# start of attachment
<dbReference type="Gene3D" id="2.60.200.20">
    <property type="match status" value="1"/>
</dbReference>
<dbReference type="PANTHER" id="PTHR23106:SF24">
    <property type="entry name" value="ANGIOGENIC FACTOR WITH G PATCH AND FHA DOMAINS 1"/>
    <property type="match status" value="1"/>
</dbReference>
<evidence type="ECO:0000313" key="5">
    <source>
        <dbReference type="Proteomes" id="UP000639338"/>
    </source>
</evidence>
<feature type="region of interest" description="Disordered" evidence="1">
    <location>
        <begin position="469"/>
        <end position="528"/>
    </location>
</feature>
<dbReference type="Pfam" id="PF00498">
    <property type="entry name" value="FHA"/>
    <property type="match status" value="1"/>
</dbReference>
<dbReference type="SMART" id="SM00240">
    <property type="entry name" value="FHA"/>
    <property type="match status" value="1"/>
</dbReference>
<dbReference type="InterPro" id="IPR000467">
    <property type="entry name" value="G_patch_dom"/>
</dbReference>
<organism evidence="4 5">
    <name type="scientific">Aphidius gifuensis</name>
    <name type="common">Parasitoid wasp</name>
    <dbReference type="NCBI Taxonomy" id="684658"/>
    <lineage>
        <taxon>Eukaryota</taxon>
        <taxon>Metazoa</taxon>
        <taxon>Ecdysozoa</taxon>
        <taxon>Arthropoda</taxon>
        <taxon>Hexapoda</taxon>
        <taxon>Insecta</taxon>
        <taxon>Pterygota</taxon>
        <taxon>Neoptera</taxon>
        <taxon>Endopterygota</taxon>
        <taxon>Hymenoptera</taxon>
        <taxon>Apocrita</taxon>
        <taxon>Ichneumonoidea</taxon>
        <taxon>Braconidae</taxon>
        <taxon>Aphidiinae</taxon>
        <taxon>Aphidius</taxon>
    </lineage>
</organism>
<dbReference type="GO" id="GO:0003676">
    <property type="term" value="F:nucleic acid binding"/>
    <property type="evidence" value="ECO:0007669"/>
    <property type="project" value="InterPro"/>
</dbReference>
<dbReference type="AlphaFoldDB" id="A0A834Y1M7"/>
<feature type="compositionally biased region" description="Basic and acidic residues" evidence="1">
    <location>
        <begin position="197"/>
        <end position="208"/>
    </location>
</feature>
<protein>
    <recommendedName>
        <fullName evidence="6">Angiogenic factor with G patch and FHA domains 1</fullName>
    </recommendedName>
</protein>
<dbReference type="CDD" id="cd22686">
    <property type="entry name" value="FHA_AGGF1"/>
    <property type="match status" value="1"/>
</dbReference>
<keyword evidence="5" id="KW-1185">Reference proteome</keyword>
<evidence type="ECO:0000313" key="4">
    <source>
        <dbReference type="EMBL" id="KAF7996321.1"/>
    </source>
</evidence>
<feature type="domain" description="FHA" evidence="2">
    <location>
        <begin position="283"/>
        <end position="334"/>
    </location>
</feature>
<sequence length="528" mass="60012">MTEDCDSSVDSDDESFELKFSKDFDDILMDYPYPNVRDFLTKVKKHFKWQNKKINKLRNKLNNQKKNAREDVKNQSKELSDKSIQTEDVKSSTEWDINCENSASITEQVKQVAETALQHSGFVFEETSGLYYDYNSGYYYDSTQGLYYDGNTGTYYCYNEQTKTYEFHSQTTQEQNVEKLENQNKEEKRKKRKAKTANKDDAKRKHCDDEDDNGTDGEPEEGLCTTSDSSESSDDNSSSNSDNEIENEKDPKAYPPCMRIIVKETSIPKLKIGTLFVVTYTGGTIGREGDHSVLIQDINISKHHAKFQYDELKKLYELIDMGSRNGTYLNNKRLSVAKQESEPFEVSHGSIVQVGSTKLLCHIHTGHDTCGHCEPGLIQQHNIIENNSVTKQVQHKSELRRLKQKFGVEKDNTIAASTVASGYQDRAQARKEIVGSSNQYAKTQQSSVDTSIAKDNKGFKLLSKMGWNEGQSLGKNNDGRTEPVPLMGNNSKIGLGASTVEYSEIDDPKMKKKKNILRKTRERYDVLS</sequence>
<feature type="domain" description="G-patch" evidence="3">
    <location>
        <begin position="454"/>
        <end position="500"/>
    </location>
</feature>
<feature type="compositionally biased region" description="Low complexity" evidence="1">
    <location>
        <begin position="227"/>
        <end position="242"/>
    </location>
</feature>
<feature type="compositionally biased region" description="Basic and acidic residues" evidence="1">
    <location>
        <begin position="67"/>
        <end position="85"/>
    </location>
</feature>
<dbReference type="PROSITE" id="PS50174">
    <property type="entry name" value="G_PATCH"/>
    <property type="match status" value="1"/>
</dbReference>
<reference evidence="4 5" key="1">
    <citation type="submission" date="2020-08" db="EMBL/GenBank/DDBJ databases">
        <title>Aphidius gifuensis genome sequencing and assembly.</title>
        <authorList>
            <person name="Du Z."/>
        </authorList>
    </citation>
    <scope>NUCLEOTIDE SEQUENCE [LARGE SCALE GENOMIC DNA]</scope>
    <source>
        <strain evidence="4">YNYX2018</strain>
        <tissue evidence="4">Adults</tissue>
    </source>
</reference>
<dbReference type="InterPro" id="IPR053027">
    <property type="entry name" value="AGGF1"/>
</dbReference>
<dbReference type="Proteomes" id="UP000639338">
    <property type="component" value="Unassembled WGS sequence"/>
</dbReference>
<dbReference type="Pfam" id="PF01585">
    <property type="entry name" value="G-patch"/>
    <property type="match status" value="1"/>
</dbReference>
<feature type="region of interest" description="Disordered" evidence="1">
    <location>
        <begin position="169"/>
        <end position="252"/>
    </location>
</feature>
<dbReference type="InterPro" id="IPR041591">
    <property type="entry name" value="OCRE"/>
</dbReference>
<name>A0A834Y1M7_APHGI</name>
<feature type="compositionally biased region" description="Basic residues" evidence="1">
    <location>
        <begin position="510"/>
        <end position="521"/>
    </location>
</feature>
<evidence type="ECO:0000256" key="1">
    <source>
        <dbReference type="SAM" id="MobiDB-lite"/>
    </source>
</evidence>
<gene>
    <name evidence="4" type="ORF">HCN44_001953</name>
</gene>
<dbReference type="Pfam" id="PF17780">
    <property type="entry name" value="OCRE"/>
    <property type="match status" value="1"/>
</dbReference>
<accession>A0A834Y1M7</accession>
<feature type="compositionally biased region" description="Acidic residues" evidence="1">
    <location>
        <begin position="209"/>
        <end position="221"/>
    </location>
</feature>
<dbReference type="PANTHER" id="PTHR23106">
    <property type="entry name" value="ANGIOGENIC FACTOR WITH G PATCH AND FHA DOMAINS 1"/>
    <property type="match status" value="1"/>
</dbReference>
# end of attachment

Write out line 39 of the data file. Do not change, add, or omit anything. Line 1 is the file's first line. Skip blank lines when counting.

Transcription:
        <taxon>Hexapoda</taxon>